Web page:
For Better Findings - Can Relational Spirituality Help Parenting?
- Yes, relational spirituality can be a resource. “For better” refers to specific spiritual beliefs or behaviors about parenting that can help the parent-child relationship and offspring. We and other researchers have begun to publish peer-reviewed, scientific studies that directly measure specific spiritual resources for parenting during pregnancy, infancy, and childhood. These studies involve families who are involved in organized religion about the same as other Americans who have similar types of families (single or married parents). Below are five examples.
- Sanctification of Pregnancy - seeing a pregnancy as sacred
- Sanctification of Parenting - seeing a parent-infant bond & parenting during childhood as sacred
- Spiritual Resources in Coping with Pregnancy Stress - seeking spiritual strength from God, self & others in coping with the stressors of pregnancy
- Spiritual Resources in Coping with Parenting Stress - seeking spiritual strength from God, self & others in coping with the stressors of parenting
For Worse Findings - Can Relational Spirituality Harm Parenting?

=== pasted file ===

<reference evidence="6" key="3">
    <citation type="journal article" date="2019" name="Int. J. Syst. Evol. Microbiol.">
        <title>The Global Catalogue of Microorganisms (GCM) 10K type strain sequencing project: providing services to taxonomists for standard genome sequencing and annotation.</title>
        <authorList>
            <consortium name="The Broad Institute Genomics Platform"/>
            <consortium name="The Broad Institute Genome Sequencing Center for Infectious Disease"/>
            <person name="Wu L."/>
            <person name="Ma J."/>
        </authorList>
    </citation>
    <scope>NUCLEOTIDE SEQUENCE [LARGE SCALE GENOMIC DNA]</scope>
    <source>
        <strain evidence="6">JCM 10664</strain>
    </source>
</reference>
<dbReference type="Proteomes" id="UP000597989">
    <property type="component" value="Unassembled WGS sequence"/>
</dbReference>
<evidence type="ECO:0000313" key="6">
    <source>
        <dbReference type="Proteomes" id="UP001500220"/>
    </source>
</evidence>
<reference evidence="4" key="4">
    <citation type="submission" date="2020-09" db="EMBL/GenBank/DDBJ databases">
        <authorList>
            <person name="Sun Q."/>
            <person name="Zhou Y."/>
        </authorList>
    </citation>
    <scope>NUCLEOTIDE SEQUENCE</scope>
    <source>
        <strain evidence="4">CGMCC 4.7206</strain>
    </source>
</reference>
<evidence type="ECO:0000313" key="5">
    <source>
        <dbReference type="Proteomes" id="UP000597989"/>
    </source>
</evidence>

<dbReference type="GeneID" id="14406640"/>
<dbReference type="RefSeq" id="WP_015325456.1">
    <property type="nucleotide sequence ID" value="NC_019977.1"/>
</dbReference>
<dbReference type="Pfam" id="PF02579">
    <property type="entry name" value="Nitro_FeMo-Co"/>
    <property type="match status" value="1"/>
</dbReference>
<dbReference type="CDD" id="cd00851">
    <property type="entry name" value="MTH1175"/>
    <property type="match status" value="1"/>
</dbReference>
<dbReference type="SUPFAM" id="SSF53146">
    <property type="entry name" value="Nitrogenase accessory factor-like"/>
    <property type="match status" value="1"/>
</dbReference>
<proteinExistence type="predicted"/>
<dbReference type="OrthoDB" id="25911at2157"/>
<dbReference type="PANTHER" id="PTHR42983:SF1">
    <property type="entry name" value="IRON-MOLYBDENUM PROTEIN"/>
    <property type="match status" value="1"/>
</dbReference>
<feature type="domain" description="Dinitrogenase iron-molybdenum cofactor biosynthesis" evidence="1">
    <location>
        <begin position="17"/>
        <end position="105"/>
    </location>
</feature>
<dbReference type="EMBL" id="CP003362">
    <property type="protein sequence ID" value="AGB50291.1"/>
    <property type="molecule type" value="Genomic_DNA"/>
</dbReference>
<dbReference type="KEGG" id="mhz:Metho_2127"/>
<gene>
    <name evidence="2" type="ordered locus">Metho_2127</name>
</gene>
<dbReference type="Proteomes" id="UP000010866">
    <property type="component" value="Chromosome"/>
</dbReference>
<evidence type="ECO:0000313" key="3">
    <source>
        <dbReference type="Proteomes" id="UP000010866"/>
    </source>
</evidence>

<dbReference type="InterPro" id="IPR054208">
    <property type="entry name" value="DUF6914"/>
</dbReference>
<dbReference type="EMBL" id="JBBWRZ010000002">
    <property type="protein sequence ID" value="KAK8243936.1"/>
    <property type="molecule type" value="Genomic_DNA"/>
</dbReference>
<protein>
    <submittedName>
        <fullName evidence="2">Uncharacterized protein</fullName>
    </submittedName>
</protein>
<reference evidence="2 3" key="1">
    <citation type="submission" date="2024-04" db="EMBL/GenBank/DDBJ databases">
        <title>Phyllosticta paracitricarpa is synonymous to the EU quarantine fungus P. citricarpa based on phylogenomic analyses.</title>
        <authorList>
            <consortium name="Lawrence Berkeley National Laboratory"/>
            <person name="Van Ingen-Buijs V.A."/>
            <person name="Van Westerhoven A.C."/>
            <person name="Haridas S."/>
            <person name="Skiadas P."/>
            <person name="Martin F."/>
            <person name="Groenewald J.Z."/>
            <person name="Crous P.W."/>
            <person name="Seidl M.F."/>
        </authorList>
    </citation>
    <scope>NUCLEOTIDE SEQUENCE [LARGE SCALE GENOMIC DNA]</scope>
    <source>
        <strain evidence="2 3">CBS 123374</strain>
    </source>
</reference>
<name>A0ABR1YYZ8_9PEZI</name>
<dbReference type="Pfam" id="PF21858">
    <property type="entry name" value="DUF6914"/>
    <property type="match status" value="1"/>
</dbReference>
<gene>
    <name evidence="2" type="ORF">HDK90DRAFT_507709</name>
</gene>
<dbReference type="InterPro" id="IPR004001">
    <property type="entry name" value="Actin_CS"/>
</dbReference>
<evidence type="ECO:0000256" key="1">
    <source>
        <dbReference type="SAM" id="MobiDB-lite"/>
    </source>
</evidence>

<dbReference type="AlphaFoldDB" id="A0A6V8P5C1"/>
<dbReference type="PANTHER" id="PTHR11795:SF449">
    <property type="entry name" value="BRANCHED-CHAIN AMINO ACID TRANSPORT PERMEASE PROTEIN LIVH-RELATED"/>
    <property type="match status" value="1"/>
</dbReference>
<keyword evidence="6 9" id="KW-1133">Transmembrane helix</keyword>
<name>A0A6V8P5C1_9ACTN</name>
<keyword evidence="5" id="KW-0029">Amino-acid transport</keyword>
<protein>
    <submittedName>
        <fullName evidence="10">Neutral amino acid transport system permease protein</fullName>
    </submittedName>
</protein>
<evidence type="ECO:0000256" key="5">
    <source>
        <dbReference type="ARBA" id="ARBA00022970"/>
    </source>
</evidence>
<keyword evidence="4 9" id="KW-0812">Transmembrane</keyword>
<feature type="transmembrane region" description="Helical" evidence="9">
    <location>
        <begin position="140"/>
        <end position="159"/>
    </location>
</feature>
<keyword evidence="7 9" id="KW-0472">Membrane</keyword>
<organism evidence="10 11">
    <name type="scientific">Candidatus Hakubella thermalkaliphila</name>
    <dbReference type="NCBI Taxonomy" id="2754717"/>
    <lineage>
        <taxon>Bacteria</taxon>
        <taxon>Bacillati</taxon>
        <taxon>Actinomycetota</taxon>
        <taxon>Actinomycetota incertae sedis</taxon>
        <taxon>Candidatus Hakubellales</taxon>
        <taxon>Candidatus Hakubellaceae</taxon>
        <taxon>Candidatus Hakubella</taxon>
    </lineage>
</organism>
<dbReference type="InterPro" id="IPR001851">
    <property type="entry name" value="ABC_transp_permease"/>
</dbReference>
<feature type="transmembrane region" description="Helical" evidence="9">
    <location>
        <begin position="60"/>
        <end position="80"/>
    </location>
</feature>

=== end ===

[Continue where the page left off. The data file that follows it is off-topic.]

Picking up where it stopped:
- Yes, relational spirituality can be a problem. "For worse” refers to specific spiritual beliefs or behaviors about parenting that can harm the parent-child relationship and offspring. We and others have begun to publish peer-reviewed, scientific studies that directly measure specific spiritual problems for parenting for families who are involved in organized religion about the same as other Americans who are in similar types of families (single mothers or married mothers & fathers). Below are two examples.
- Spiritual Struggles in Coping with Pregnancy Stress -having conflict with God, self, or others in coping with the stressors of pregnancy
- Spiritual Struggles in Coping with Parenting Stress-having conflict with God, self, or others in coping with the stressors of parenting
General Findings on Involvement in Organized Religion for Pregnancy & Parenting?
- Considerable scientific evidence indicates that higher involvement in organized religion is relevant for pregnancy & parenting, much like religion is relevant to the lives of individuals, at least in the US. (See Defining Religion and Spiritualty).
- Approximately 104 peer-reviewed scientific studies were published from 1999-2009 on the role of faith for having children and being a parent. About 24 of these studies involved unstructured interviews with parents, most of whom were highly engaged in a religious community (qualitative data). Another 80 of the studies asked highly structured questions via surveys with community or nationally representative samples of parents, most of whom lived the US (quantitative data).
- About 75-80% of the quantitative studies relied on 1 or 2 general questions about a parent's religiousness. Examples of general questions include how often people say they attend worship services or how important they say religion is to their daily life. The following general findings have been established using broad, single questions about parents' religiousness: